war crimes in Ukraine

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‘240 houses were razed to the ground, and 700 were damaged’ — resident of the village of Zahaltsi

10.04.2024    available: Українською | На русском
Oleksandr Vasyliev
Oleksandr Voinalovych lives in the village of Zahaltsi, Kyiv Region. He is a former employee of the State Emergency Service. When a full-scale war began, and there were already many occupiers around the village, Oleksandr evacuated women and children by school bus.

I was a rescuer, firetruck driver, and squad commander. When the war began, I was already a pensioner. I didn’t think Russia could attack us. I didn’t know it would be so cruel.

On February 26, five hundred pieces of equipment were stationed near Borodianka: tanks, infantry fighting vehicles, armored personnel carriers, vehicles, and tankers. They [the Russians], it seems, entered Borodianka on the 30th. They stretched from Borodianka and almost to Kyiv, to Stoianka for sure. Of course, ours began to destroy them little by little. On March 8, our military came in. By that time, I was already evacuating people on a school bus. On the eighth, I boarded the children with the women, but then I dropped them off because the command came that our troops would enter. When ours drove through the village along Independence Street, I loaded the people again and took them to Myhalky.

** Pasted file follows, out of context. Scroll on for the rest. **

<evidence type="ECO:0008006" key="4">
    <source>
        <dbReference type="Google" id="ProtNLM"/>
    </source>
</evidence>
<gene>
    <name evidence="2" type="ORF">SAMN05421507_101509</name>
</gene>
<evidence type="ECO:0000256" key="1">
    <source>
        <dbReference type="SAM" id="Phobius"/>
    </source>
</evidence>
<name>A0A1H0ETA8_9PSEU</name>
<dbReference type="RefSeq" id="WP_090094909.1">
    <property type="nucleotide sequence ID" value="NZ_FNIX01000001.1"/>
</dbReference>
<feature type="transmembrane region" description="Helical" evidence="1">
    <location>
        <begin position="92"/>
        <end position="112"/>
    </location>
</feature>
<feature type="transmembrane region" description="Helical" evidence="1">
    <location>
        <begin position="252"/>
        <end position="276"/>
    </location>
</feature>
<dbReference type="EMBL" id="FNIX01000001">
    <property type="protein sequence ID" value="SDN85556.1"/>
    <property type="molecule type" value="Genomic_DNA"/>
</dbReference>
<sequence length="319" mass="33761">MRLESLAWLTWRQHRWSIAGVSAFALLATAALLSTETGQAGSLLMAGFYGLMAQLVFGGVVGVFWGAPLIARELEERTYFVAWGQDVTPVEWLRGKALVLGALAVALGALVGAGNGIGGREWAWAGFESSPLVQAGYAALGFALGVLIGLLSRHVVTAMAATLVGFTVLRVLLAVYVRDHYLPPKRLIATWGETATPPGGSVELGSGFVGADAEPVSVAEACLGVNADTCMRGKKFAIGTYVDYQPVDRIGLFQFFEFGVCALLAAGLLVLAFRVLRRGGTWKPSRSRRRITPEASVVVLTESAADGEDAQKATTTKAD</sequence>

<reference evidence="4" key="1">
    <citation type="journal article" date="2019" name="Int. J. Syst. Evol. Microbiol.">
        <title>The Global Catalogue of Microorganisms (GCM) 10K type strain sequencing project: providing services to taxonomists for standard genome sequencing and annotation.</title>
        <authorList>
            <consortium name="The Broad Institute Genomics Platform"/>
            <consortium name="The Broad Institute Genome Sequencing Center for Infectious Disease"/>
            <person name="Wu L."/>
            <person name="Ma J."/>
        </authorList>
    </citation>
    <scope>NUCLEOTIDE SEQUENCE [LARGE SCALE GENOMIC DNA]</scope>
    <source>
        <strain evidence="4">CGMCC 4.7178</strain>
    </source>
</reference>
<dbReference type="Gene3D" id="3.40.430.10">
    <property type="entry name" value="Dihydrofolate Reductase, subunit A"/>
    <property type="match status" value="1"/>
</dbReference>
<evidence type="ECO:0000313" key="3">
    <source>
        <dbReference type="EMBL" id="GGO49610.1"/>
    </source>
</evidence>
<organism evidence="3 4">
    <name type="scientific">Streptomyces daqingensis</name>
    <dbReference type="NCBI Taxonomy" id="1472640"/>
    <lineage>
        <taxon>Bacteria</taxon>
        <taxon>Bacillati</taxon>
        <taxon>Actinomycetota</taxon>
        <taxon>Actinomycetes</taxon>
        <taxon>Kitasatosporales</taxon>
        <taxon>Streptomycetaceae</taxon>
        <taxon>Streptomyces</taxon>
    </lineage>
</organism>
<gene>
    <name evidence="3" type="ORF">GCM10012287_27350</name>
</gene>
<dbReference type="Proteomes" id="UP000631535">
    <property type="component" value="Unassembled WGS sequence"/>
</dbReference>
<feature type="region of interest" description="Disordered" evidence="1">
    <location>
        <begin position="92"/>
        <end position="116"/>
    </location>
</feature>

Oleksandr Voinalovych, resident of the village Zahaltsi, Kyiv Region

When I made my way, it was already tough here. During the first trip, I saw tanks coming towards me. But, thank God, it was ours, the Ukrainians, who were moving. I felt better, of course. And so, you drive, you look, there is a convoy of 10 cars, and everyone is afraid to go. I overtook this column and drove on. People flocked to Zahaltsi from Borodianka, Druzhnia, and other evacuation villages. People made their way and gathered here while there was no severe fighting. It started on March 8th, and the Russians began hitting us. And there were also air raids.